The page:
Functional Nursing

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Functional Nursing
❑ Functional nursing divides nursing work into functional units that are then assigned to one of the team members. In this model, each care provider is responsible for specific duties or tasks.

❑ Advantages
• Care can be delivered to a large number of patients • Uses other types of health care workers when there is a shortage of RNs  ❑ Disadvantages
• Lack of continuity of care
• Patient may feel that care is disjointed
Functional Nursing
It is a task-oriented method wherein a particular nursing function is assigned to each staff member. The medication nurse, treatment nurse and bedside nurse are all products of this system. For efficiency, nursing was essentially divided into tasks, a model that proved very beneficial when staffing was poor. The key idea was for nurses to be assigned to tasks, not to patients. Advantages:

• A very efficient way to delivery care.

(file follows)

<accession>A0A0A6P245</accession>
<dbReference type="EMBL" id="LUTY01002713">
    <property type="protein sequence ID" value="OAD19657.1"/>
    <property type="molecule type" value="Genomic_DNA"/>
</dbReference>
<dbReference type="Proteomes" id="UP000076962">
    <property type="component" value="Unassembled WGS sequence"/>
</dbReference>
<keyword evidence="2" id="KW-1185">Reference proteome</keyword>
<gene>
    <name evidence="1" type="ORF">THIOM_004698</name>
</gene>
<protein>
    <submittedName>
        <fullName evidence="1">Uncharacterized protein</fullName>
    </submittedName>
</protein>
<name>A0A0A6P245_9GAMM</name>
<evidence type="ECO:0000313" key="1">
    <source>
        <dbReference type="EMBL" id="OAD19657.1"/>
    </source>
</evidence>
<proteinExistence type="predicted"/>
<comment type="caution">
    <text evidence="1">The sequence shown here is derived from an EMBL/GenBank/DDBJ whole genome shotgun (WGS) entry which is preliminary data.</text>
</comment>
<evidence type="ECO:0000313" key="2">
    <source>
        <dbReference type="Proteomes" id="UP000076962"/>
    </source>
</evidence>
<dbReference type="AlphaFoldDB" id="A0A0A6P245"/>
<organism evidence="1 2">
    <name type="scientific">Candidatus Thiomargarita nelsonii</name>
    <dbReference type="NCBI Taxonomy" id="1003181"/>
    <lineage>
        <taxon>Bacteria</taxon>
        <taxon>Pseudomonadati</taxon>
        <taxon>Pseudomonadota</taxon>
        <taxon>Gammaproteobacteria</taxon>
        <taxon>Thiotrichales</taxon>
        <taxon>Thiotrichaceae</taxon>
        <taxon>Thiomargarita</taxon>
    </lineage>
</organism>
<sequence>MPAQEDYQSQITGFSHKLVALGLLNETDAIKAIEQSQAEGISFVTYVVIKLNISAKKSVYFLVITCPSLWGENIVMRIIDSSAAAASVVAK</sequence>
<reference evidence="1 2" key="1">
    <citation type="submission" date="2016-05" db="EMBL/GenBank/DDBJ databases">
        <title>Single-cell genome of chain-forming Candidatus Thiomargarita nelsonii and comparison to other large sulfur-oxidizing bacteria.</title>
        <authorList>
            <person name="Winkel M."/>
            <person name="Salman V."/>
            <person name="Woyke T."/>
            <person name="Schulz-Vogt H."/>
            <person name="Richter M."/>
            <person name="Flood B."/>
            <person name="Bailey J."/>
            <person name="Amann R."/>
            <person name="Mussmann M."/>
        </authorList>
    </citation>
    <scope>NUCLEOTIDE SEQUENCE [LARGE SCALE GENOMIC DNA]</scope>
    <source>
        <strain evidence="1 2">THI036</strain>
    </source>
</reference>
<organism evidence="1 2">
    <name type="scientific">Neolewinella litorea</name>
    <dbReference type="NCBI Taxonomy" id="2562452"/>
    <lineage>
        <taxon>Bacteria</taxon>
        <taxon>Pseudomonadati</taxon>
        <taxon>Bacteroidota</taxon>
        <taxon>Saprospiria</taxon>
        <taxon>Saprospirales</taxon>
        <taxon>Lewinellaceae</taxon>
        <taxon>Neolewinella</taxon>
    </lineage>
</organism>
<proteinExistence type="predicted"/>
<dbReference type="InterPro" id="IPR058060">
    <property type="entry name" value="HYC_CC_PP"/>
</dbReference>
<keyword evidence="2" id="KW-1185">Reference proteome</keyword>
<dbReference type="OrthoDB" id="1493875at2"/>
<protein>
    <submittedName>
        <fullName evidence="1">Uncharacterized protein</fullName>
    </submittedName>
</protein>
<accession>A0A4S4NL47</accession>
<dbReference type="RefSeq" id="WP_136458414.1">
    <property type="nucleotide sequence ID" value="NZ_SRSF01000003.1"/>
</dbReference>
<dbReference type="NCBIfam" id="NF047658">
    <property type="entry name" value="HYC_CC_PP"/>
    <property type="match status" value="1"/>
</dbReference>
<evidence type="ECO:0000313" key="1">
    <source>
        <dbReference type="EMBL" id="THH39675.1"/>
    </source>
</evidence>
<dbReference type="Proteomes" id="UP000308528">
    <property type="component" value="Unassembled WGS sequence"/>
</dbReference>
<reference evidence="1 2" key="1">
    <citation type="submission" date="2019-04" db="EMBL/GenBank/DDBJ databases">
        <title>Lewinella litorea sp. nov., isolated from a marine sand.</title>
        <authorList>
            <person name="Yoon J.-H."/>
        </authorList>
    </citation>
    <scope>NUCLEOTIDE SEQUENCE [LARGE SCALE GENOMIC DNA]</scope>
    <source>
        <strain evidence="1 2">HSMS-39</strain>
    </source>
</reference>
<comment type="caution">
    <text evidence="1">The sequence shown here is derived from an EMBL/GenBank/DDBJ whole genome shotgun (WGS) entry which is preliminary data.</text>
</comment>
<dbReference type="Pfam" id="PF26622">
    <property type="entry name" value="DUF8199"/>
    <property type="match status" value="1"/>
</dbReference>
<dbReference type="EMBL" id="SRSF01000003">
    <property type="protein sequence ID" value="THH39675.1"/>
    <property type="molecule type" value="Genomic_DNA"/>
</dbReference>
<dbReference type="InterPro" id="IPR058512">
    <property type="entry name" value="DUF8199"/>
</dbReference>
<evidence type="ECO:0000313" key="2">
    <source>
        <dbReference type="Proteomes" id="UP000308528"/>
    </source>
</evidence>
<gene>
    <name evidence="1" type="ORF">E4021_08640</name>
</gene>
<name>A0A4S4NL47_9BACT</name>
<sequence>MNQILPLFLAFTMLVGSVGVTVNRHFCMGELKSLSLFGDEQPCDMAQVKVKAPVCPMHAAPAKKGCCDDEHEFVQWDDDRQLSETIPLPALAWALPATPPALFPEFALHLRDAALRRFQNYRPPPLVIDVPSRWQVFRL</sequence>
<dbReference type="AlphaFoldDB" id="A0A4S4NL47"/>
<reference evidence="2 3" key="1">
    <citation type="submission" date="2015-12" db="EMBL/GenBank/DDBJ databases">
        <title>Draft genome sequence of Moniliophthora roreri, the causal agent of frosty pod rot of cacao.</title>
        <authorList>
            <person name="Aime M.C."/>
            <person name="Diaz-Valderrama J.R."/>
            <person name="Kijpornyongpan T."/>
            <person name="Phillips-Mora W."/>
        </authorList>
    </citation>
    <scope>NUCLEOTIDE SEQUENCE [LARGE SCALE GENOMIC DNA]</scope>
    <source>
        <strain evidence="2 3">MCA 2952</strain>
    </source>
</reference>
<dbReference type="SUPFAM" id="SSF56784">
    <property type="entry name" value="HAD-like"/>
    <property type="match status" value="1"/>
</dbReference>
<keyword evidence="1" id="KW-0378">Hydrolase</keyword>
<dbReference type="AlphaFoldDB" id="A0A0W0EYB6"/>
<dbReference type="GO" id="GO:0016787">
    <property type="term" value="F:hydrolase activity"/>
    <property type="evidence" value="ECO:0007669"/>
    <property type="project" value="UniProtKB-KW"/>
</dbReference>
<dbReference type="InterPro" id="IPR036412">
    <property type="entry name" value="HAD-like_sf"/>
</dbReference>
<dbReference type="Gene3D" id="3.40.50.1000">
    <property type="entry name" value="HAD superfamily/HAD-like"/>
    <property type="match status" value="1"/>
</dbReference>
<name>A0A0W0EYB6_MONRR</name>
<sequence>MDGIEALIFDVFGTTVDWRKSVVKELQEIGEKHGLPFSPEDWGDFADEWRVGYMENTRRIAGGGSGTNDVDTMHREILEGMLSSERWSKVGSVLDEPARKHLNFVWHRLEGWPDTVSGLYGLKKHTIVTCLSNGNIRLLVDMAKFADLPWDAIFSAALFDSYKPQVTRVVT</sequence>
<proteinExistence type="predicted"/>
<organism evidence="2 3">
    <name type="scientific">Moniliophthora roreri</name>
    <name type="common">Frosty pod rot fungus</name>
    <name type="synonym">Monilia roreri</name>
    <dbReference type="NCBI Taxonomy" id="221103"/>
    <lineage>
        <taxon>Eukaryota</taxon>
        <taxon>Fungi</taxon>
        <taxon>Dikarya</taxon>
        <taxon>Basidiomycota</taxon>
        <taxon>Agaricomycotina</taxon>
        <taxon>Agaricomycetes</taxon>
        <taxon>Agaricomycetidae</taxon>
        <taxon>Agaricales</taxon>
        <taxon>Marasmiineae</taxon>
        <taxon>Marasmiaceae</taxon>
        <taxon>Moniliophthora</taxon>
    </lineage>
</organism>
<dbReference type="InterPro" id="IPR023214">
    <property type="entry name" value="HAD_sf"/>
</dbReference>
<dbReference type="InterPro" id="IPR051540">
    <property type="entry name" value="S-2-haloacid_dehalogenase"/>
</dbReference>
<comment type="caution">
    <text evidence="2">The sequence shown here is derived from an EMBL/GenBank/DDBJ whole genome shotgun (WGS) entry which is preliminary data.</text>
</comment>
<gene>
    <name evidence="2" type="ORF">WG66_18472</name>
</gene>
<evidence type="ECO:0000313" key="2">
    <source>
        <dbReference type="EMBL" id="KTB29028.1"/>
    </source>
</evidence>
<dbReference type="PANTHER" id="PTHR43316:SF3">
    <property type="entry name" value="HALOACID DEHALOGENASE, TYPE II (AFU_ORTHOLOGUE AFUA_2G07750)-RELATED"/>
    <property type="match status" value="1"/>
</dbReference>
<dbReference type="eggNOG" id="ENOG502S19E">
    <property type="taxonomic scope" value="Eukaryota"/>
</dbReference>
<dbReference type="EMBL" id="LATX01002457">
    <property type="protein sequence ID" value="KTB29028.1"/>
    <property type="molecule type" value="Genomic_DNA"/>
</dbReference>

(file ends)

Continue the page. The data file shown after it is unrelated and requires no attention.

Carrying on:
• Could accomplish a lot of tasks in a small amount of time • Staff members do only what they are capable of doing • Least costly as fewer RNs are required
• Care of patients become fragmented and depersonalized • Patients do not have one identifiable nurse
• Very narrow scope of practice for RNs
• Leads to patient and nurse dissatisfaction

It is a care model that uses the division of labor according to specific task and technical aspects of the job. It has been defined as work assignment by functions or tasks, such as passing medicines, doing dressing changes, giving baths, or taking vital signs. Under functional nursing, the nurse identifies the tasks to be done for a shift. The work is divided and assigned to personnel, who focus on completing the assigned task. Functional nursing has the advantage of being efficient for taking care of the tasks related to handing a large number of clients. Functional nursing was the norm in US hospitals from the late 1800s...
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